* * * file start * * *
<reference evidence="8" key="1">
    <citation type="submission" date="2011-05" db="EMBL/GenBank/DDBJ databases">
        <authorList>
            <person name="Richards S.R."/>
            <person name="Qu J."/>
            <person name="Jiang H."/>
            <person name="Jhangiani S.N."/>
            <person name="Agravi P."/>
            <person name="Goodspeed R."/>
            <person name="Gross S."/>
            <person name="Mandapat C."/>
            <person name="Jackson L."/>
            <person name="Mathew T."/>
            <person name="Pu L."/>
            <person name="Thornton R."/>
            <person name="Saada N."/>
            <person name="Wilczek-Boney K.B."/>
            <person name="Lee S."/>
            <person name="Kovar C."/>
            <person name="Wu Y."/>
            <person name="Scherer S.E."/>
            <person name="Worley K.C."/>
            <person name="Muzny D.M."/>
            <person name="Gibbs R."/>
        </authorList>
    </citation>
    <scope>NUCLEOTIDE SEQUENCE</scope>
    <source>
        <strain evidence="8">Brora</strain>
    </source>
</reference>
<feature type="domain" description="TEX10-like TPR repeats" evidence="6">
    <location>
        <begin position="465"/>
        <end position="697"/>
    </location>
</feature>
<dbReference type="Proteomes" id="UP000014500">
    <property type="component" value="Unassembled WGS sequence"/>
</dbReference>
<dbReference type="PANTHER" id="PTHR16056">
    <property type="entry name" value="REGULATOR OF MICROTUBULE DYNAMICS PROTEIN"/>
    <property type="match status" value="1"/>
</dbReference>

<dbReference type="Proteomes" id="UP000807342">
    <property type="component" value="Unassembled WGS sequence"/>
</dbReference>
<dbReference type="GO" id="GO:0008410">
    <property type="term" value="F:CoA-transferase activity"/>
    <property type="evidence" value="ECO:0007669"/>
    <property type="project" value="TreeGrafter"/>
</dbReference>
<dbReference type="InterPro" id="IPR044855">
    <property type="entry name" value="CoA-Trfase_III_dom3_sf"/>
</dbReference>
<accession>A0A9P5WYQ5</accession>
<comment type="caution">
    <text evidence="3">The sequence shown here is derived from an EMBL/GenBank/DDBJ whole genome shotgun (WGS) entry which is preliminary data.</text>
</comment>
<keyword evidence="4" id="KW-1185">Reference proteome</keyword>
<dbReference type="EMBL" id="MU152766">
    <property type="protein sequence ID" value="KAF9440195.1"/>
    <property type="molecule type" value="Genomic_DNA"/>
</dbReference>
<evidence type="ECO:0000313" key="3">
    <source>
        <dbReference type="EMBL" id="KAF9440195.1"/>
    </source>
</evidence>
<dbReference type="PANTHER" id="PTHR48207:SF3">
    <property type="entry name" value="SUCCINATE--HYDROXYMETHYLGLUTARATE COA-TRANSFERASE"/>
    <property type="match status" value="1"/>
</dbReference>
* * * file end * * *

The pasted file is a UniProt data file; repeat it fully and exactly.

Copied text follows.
<reference evidence="8" key="1">
    <citation type="submission" date="2011-05" db="EMBL/GenBank/DDBJ databases">
        <authorList>
            <person name="Richards S.R."/>
            <person name="Qu J."/>
            <person name="Jiang H."/>
            <person name="Jhangiani S.N."/>
            <person name="Agravi P."/>
            <person name="Goodspeed R."/>
            <person name="Gross S."/>
            <person name="Mandapat C."/>
            <person name="Jackson L."/>
            <person name="Mathew T."/>
            <person name="Pu L."/>
            <person name="Thornton R."/>
            <person name="Saada N."/>
            <person name="Wilczek-Boney K.B."/>
            <person name="Lee S."/>
            <person name="Kovar C."/>
            <person name="Wu Y."/>
            <person name="Scherer S.E."/>
            <person name="Worley K.C."/>
            <person name="Muzny D.M."/>
            <person name="Gibbs R."/>
        </authorList>
    </citation>
    <scope>NUCLEOTIDE SEQUENCE</scope>
    <source>
        <strain evidence="8">Brora</strain>
    </source>
</reference>
<feature type="domain" description="TEX10-like TPR repeats" evidence="6">
    <location>
        <begin position="465"/>
        <end position="697"/>
    </location>
</feature>
<dbReference type="Proteomes" id="UP000014500">
    <property type="component" value="Unassembled WGS sequence"/>
</dbReference>
<dbReference type="PANTHER" id="PTHR16056">
    <property type="entry name" value="REGULATOR OF MICROTUBULE DYNAMICS PROTEIN"/>
    <property type="match status" value="1"/>
</dbReference>

<dbReference type="Proteomes" id="UP000807342">
    <property type="component" value="Unassembled WGS sequence"/>
</dbReference>
<dbReference type="GO" id="GO:0008410">
    <property type="term" value="F:CoA-transferase activity"/>
    <property type="evidence" value="ECO:0007669"/>
    <property type="project" value="TreeGrafter"/>
</dbReference>
<dbReference type="InterPro" id="IPR044855">
    <property type="entry name" value="CoA-Trfase_III_dom3_sf"/>
</dbReference>
<accession>A0A9P5WYQ5</accession>
<comment type="caution">
    <text evidence="3">The sequence shown here is derived from an EMBL/GenBank/DDBJ whole genome shotgun (WGS) entry which is preliminary data.</text>
</comment>
<keyword evidence="4" id="KW-1185">Reference proteome</keyword>
<dbReference type="EMBL" id="MU152766">
    <property type="protein sequence ID" value="KAF9440195.1"/>
    <property type="molecule type" value="Genomic_DNA"/>
</dbReference>
<evidence type="ECO:0000313" key="3">
    <source>
        <dbReference type="EMBL" id="KAF9440195.1"/>
    </source>
</evidence>
<dbReference type="PANTHER" id="PTHR48207:SF3">
    <property type="entry name" value="SUCCINATE--HYDROXYMETHYLGLUTARATE COA-TRANSFERASE"/>
    <property type="match status" value="1"/>
</dbReference>